Facebook's refusal to allow people to opt out of location-based ads demonstrates a need for intervention by Congress, Sen. Josh Hawley (R-Missouri) said this week.
“Turn off 'location services' and they’ll STILL track your location to make money (by sending you ads). There is no opting out,” tweeted Hawley, a frequent critic of Silicon Valley. “No control over your personal information. That’s Big Tech. And that’s why Congress needs to take action.”
Hawley, along with Sen. Chris Coons (D-Delaware), recently questioned Facebook over its location-tracking policies, including its practice of deducing information about users' locales, even when they configure their phones to withhold precise GPS data.
“We are concerned this language and practice undermines users' actual control of their location data,” Coons and Hawley wrote to CEO Mark Zuckerberg last month.
At the time, the lawmakers asked the company to answer a host of questions, including whether it targets ads based on inferences about locations.
Rob Sherman, Facebook's Deputy Chief Privacy Officer, recently responded that even when users disable GPS, the company gathers “rough” location data -- meaning city of ZIP code data -- from their IP addresses and other network information.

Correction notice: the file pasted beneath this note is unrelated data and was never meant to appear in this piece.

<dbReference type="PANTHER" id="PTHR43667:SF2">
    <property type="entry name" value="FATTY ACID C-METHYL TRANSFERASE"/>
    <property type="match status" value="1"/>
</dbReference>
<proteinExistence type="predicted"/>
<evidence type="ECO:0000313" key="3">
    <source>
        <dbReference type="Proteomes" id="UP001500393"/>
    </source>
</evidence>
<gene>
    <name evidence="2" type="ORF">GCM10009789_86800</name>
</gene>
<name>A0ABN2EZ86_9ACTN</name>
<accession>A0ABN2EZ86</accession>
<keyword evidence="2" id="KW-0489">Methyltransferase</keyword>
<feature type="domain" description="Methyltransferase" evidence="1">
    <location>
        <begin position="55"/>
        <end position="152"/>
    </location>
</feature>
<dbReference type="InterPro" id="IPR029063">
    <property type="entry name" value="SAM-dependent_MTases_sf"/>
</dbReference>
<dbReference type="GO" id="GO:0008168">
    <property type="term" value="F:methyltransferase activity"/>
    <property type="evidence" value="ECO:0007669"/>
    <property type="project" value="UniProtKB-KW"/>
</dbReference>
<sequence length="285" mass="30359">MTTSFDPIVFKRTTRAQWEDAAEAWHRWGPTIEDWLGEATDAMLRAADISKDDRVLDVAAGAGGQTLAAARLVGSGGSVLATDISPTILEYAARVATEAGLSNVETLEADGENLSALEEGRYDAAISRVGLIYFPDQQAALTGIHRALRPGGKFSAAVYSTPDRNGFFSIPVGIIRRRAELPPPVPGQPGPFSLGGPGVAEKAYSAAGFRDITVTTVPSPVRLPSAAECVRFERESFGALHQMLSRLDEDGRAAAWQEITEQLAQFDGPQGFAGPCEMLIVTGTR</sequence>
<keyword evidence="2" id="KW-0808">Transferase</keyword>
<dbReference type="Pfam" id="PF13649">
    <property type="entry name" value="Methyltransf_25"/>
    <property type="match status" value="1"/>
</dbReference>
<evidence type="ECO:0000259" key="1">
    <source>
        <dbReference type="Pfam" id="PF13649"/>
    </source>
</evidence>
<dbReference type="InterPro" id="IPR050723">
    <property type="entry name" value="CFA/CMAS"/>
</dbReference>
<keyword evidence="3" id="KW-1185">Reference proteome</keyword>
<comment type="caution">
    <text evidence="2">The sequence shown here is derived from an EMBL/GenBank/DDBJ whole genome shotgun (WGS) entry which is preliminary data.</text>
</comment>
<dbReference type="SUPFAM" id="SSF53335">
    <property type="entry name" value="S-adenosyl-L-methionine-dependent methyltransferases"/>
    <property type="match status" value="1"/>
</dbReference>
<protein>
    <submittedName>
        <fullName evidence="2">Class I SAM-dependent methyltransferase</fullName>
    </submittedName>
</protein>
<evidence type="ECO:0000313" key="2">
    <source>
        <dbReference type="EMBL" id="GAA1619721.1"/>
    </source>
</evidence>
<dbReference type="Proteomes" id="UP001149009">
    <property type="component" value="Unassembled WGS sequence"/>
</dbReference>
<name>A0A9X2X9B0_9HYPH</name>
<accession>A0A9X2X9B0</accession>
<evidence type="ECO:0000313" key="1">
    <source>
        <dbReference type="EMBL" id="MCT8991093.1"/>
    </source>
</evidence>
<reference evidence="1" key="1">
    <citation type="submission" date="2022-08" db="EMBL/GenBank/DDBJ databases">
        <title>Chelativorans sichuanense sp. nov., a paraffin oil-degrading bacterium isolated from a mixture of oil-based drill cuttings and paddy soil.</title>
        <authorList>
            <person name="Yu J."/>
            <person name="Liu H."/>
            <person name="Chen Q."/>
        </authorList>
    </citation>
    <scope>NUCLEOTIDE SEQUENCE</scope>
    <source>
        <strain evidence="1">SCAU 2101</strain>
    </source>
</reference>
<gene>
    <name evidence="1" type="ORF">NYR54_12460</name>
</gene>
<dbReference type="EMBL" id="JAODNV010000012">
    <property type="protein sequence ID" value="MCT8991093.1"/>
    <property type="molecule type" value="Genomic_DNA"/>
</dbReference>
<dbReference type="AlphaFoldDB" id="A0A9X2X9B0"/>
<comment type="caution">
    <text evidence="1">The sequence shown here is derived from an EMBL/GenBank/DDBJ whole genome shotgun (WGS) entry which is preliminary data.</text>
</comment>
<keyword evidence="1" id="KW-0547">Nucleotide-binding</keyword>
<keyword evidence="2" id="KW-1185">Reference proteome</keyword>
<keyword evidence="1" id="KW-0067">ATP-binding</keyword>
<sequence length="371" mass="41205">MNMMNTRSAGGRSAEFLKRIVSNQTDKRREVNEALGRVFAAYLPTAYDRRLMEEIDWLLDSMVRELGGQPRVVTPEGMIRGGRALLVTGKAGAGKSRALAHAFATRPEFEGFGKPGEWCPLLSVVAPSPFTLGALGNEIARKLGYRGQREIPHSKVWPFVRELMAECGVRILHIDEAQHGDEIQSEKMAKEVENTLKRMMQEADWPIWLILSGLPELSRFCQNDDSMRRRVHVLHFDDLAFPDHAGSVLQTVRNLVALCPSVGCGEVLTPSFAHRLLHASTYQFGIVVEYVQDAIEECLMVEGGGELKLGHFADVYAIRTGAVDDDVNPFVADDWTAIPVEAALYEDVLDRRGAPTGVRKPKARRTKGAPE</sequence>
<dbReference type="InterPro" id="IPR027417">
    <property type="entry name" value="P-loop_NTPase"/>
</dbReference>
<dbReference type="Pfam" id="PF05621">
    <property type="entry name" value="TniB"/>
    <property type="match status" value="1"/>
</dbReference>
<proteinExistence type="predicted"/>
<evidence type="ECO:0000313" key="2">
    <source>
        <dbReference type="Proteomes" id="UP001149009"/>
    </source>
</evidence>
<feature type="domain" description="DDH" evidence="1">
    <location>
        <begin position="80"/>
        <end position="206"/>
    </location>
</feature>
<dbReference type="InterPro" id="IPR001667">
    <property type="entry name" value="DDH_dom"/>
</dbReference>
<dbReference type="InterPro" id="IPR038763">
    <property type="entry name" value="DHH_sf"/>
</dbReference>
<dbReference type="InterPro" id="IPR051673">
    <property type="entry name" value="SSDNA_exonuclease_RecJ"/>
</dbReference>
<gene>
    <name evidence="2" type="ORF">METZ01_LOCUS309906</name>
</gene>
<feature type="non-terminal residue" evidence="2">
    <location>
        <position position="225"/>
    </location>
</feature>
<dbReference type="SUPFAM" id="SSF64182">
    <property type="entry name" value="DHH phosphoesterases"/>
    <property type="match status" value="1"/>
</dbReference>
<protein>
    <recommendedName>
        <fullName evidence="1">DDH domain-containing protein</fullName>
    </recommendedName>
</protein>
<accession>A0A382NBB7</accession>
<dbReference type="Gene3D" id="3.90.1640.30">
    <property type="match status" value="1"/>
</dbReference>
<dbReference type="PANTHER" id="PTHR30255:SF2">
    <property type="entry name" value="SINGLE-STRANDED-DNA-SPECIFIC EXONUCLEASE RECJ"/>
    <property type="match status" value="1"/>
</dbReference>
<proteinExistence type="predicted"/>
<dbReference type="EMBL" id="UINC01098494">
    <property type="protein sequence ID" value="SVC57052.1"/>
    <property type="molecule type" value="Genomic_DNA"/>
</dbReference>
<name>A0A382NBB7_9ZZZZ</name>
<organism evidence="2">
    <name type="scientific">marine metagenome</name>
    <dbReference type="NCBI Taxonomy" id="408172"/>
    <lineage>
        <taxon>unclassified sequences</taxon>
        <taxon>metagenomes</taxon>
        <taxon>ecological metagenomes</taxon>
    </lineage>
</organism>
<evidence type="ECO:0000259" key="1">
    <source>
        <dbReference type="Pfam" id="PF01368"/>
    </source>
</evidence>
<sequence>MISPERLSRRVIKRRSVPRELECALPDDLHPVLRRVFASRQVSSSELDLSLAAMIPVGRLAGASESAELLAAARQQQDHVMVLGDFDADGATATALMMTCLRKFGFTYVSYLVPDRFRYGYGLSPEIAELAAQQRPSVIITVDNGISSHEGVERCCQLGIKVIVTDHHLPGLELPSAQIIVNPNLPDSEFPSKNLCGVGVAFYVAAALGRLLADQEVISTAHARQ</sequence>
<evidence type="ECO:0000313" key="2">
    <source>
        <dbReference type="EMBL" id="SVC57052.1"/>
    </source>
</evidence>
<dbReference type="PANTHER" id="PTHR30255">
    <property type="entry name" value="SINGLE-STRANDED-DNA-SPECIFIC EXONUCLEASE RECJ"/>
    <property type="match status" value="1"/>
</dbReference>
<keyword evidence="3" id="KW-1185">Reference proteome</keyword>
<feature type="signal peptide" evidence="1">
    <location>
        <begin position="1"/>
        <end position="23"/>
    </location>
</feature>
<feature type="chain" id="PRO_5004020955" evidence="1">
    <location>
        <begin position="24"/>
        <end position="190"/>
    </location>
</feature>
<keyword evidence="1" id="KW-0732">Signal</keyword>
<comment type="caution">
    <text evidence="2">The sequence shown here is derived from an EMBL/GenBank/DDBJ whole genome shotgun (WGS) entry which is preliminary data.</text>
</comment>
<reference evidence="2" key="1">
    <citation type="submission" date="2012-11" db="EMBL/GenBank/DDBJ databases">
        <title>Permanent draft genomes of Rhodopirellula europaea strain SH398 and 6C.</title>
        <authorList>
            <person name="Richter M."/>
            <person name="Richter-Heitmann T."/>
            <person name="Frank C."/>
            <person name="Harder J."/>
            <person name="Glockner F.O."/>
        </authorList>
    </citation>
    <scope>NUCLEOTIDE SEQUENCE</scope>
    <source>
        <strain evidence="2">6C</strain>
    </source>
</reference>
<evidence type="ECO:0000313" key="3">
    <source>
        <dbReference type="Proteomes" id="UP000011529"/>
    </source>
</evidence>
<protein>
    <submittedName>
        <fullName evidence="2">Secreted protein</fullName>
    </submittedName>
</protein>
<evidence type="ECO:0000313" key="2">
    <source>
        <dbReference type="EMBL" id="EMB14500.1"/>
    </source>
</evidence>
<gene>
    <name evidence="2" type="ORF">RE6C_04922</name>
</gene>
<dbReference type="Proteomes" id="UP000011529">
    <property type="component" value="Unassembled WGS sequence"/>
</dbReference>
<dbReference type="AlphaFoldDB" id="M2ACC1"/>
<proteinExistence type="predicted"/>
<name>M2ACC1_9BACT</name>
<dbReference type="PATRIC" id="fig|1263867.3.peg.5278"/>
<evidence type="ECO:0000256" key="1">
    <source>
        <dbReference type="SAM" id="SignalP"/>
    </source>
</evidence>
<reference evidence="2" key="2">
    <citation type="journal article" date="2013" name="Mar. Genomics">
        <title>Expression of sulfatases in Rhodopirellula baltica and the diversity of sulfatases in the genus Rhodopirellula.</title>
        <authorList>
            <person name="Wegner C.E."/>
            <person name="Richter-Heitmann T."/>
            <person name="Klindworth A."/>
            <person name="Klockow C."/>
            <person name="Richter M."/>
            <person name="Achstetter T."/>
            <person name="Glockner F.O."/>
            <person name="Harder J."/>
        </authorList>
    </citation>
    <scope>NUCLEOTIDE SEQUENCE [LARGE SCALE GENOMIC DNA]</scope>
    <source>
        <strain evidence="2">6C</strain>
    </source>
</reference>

“When we receive this type of location-related information, we use it to customize people's experience, including by identifying the appropriate language based on their location, showing ads and other content relevant to the area where they are located, and to comply with legal rules, including those that prohibit us from showing certain types of advertisements in particular jurisdictions,” Sherman wrote in a letter made public this week.
In addition to criticism on Capitol Hill, Facebook also faces a potential class-action lawsuit by people who claim the company wrongly draws on their IP addresses to track their locations.
Facebook recently asked U.S. District Court Judge James Donato in San Francisco to dismiss those claims.
“Estimating location based on IP addresses is both a routine practice and a publicly available function, and Facebook’s combination and use of that information to provide and improve Facebook’s services -- as disclosed in its Data Policy -- does not render that practice an 'egregious breach of social norms,'” the company wrote last month.